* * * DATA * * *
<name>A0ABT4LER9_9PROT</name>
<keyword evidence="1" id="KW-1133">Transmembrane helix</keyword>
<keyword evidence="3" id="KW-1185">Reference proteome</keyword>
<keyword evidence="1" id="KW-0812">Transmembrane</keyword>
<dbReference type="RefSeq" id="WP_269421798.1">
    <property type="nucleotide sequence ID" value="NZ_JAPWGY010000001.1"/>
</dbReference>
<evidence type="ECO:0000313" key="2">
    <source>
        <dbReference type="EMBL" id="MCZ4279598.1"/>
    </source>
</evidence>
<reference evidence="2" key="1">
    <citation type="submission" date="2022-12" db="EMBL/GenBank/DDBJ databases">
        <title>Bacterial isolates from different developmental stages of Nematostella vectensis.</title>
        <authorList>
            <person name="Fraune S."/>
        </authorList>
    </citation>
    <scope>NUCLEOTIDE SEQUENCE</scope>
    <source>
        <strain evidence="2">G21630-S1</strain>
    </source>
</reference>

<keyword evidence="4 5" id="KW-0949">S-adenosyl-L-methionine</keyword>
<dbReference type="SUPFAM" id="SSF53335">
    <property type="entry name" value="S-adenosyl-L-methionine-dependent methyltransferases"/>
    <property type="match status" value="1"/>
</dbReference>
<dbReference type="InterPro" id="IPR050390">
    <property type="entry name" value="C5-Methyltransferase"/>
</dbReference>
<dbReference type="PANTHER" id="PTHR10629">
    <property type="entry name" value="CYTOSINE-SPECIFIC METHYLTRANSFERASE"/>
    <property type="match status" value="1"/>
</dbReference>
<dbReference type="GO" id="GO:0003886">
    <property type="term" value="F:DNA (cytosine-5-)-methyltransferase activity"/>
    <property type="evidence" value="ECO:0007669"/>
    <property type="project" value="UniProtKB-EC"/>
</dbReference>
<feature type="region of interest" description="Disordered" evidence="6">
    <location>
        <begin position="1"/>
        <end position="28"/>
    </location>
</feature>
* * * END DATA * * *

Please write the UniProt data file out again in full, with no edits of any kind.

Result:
<name>A0ABT4LER9_9PROT</name>
<keyword evidence="1" id="KW-1133">Transmembrane helix</keyword>
<keyword evidence="3" id="KW-1185">Reference proteome</keyword>
<keyword evidence="1" id="KW-0812">Transmembrane</keyword>
<dbReference type="RefSeq" id="WP_269421798.1">
    <property type="nucleotide sequence ID" value="NZ_JAPWGY010000001.1"/>
</dbReference>
<evidence type="ECO:0000313" key="2">
    <source>
        <dbReference type="EMBL" id="MCZ4279598.1"/>
    </source>
</evidence>
<reference evidence="2" key="1">
    <citation type="submission" date="2022-12" db="EMBL/GenBank/DDBJ databases">
        <title>Bacterial isolates from different developmental stages of Nematostella vectensis.</title>
        <authorList>
            <person name="Fraune S."/>
        </authorList>
    </citation>
    <scope>NUCLEOTIDE SEQUENCE</scope>
    <source>
        <strain evidence="2">G21630-S1</strain>
    </source>
</reference>

<keyword evidence="4 5" id="KW-0949">S-adenosyl-L-methionine</keyword>
<dbReference type="SUPFAM" id="SSF53335">
    <property type="entry name" value="S-adenosyl-L-methionine-dependent methyltransferases"/>
    <property type="match status" value="1"/>
</dbReference>
<dbReference type="InterPro" id="IPR050390">
    <property type="entry name" value="C5-Methyltransferase"/>
</dbReference>
<dbReference type="PANTHER" id="PTHR10629">
    <property type="entry name" value="CYTOSINE-SPECIFIC METHYLTRANSFERASE"/>
    <property type="match status" value="1"/>
</dbReference>
<dbReference type="GO" id="GO:0003886">
    <property type="term" value="F:DNA (cytosine-5-)-methyltransferase activity"/>
    <property type="evidence" value="ECO:0007669"/>
    <property type="project" value="UniProtKB-EC"/>
</dbReference>
<feature type="region of interest" description="Disordered" evidence="6">
    <location>
        <begin position="1"/>
        <end position="28"/>
    </location>
</feature>